By: Libby Skarin, Policy Director & Lobbyist, ACLU SD

A glance at my calendar as I write this tells me that today is March 31. That date is cause for much celebration around the ACLU of South Dakota office because it means that we have officially made it to the other side of the 2016 legislative session! This year's 38 day session was a whirlwind so take a deep breath, grab yourself a cup of coffee, and let's recap!

From lobbying, bill monitoring, testifying, analyzing, and beyond, ACLU-SD worked on nearly 40 bills this session. Those ranged from drug testing welfare recipients to accommodations for pregnant workers (and everything in between). Though our work in 2016 was a civil liberties smorgasbord, three issues in particular stood out: reproductive rights, criminal justice for juveniles, and LGBT rights. 

There's so much to say about these three issues, I've decided to break these legislative recaps up into a three part series. Today we'll start with our most dramatic issue of the session: LGBT rights. Next week I'll delve into the substantial attacks on reproductive rights we saw in Pierre. Finally, I'll conclude with our victory on the passage of SB 140, a bill that ended life in prison without the possibility of parole for juvenile offenders.

One of the most dramatic and well documented issues from the 2016 session was definitely LGBT rights. This year, a group of legislators launched an unprecedented attack on the LGBT community, with a particularly cruel emphasis on singling out transgender South Dakotans. Here's a rundown of the bills we saw this year:

  • HB 1107 was a bill that would have legalized discrimination against same sex couples, transgender people, and anyone who has had "sexual relations" outside of marriage. This bill shared many similarities with a bill that passed in Georgia (but was vetoed by the Governor) as well as one introduced in Mississippi. This bill made it through the House but was tabled by the prime sponsor in a Senate hearing.
  • HB 1112 was a repeat attempt of a bill we saw in the 2015 session. Like last year's bill, HB 1112 would have banned transgender high school students from participating in school athletics. This bill passed out of the House but failed to garner enough votes to be passed in front of a Senate committee.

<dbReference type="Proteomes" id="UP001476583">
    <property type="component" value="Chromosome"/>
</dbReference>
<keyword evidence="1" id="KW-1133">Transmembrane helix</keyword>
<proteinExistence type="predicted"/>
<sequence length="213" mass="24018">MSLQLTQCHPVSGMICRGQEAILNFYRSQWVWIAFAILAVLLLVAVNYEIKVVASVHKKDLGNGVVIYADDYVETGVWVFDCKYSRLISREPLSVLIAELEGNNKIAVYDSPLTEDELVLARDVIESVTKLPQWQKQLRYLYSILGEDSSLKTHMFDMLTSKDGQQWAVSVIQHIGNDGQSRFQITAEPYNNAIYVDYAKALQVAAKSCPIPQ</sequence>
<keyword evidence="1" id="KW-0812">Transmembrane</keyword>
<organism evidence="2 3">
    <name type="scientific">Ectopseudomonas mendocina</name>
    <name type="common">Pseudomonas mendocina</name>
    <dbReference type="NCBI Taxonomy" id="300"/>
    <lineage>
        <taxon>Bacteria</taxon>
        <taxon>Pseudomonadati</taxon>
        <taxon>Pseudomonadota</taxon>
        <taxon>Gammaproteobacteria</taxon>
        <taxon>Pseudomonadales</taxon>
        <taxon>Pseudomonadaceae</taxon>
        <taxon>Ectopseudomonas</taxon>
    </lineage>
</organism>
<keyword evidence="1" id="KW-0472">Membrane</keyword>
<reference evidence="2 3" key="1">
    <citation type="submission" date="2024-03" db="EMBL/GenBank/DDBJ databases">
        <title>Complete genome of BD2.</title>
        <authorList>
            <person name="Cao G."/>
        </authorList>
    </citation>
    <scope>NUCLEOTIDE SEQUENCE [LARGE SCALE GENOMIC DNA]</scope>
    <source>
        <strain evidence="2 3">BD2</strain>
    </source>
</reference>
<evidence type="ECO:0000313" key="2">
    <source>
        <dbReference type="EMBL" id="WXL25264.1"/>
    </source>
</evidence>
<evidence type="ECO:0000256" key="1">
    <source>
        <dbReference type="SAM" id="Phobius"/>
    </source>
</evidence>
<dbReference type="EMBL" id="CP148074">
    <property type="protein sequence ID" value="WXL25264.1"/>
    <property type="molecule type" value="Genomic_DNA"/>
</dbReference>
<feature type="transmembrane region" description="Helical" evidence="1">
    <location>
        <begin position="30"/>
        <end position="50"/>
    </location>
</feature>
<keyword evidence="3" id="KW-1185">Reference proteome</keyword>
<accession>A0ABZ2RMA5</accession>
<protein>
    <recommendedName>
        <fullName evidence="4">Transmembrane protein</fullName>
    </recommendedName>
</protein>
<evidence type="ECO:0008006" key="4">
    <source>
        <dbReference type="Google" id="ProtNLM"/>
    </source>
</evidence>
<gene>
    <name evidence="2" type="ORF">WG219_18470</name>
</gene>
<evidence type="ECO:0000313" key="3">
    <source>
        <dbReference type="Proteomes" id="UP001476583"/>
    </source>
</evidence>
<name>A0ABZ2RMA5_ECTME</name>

• HB 1209 was a bill that would have forced government entities to interpret birth certificates in a way that would have erased the identities of transgender South Dakotans. Though the intent behind the bill was to target the transgender community, the problems didn't stop there. The bill also would have created legal problems for anyone who legally changes their name but does not amend their birth certificate as well which would have put a burden on many people, including those who change their names through marriage. This bill passed through a House committee but was tabled by the prime sponsor in front of the full House.
  • HB 1008 was, of all the anti-LGBT bills, probably the one you've heard the most about. Dubbed the "transgender bathroom bill," this piece of legislation would have singled out transgender students in public schools by forcing them to use isolated restrooms or those that don't match their gender identity. In addition to being unnecessary, this bill would have forced schools to violate federal law - including the protections under Title IX - and could have resulted in the loss of millions of dollars in federal funding. The fight against this bill ran down the clock to the very last minute. The bill was sent to Governor Daugaard where it met its fate: a veto. In his veto message, the Governor emphasized what we'd been saying all along, and stated that the bill "removes the ability of local school districts to determine the most appropriate accommodations for their individual students and replaces that flexibility with a state mandate . . . . [t]his law will create a certain liability for school districts and the state in an area where no such liability exists today."

With a lot of hard work, we successfully stopped each and every attempt to discriminate against the LGBT community this year. We pulled this off with the help of communities across South Dakota, students, teachers, parents, business leaders, our friends at national organizations and most importantly, some truly brave transgender South Dakotans who stood up to make themselves heard.